Archive for September, 2009

been really busy of late–especially with the Montreal Fiores–but at least I’m keeping up with some of what’s going on out there.

like what?

well, I’m very much looking forward to

Cinema Viewfinder’s Brian De Palma blog-a-thon! I hope to get into the spirit by writing at least one piece on the director (probably Blow Out or Femme Fatale–two of my absolute favourites)


David Cairns’ Film Club/Hitchcock Year two-car collision in the vicinity of Strangers on a Train–on track for tomorrow

I also loved Jacqueline T. Lynch‘s pieces on Picnic and Peyton Place. (I’m especially interested in the latter–both as a film and a novel… Metalious’ book was a revelation, when I finally read it last year… one fine day I’ll write that post on Middlemarch/Kings Row/Peyton Place that’s been knocking around in my brain)

I’ve also been reading as much Inglourious stuff as I can, and delighting in the current issue of In Posse Review–which features two of my favourite writers doing characteristically fascinating things:

Jamie Popowich’s “Banana Peels”

and (for all you monomaniac sorts, or types)

Angela Szczepaniak’s “Bitter Heaven: A Romance”

enjoy ’em all

oh–and I suppose I ought to put these final thoughts about Inglourious Basterds up here [cut and pasted from the glorious Shadowplay thread, but perhaps even more inspired by Sean Collins’ thoughts on the film here]:

commenter-Brian wrote:

“The Nazi war hero can’t watch his own exploits on the screen because he knows real men die. ”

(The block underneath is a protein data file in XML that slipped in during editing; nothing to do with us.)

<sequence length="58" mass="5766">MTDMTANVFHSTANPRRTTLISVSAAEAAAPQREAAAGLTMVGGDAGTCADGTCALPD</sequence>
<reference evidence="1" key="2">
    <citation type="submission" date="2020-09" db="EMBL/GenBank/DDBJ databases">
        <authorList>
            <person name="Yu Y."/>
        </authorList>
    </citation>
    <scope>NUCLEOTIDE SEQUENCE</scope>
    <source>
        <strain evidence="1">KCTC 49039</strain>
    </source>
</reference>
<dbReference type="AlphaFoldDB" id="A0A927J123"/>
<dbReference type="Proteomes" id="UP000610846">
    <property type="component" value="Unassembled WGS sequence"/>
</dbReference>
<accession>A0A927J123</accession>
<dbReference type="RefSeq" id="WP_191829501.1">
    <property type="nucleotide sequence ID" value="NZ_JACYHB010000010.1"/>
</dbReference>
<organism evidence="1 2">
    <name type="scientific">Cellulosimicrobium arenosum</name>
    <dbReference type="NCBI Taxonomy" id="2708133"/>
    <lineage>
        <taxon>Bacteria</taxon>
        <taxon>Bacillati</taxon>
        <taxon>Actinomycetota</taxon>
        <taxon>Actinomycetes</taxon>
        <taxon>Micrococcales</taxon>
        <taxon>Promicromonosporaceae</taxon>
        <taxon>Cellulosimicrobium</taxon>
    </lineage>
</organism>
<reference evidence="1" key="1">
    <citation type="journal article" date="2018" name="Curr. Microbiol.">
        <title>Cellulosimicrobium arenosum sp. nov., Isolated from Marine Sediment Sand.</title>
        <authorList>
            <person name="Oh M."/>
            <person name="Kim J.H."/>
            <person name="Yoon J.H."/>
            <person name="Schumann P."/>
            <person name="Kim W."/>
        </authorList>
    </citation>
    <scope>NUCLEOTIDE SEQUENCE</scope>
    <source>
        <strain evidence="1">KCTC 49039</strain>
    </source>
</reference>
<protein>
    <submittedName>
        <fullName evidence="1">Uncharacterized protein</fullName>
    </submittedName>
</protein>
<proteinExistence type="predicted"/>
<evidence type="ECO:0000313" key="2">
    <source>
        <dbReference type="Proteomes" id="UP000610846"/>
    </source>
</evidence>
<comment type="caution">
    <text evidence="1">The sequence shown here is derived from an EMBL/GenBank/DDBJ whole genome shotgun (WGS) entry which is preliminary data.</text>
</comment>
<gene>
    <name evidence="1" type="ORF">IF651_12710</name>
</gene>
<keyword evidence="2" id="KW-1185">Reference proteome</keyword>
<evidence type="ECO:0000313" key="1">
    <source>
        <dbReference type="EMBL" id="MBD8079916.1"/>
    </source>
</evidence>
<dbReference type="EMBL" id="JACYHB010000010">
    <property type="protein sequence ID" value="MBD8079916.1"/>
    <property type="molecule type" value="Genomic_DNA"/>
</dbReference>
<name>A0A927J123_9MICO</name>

I replied:

I thought the Nazi war hero was distracted by his desire to rape Shoshanna… one of the real strengths of this film, for me, is its refusal to sentimentalize in this “real men die” way… sure Zoller knows this propganda shite isn’t like the films he admires, but he’s no disillusioned war vet either…

EVERYONE in this film (except for the “Jew-hunter”) is 100% convinced of the need to kill their enemies–and absolutely none of them are thinking about the ways in which those enmities have been constructed…

The people who are constructing this movie as a phantasmagoria of art uber alles [this is where Sean comes in] are the most perplexing to me of all… if the movie works at all, it works in the reverse direction–as a statement about the inability of art to do anything but respond to other art… I think we’ve all had enough of the “monster-who-understands-the-finer-things” trope, and the best thing about this movie is the way it sets us up to expect a meeting of the hearts and minds between Shoshanna and Zoller on the aesthetic plane, and then tosses them both onto the celluloid pyre, without any moment of tenderness passing between them (unless you count Shoshanna’s nod toward empathy after she thinks she has nullified the threat represented by Zoller… personally, I like to read that as another tease)

see you soon



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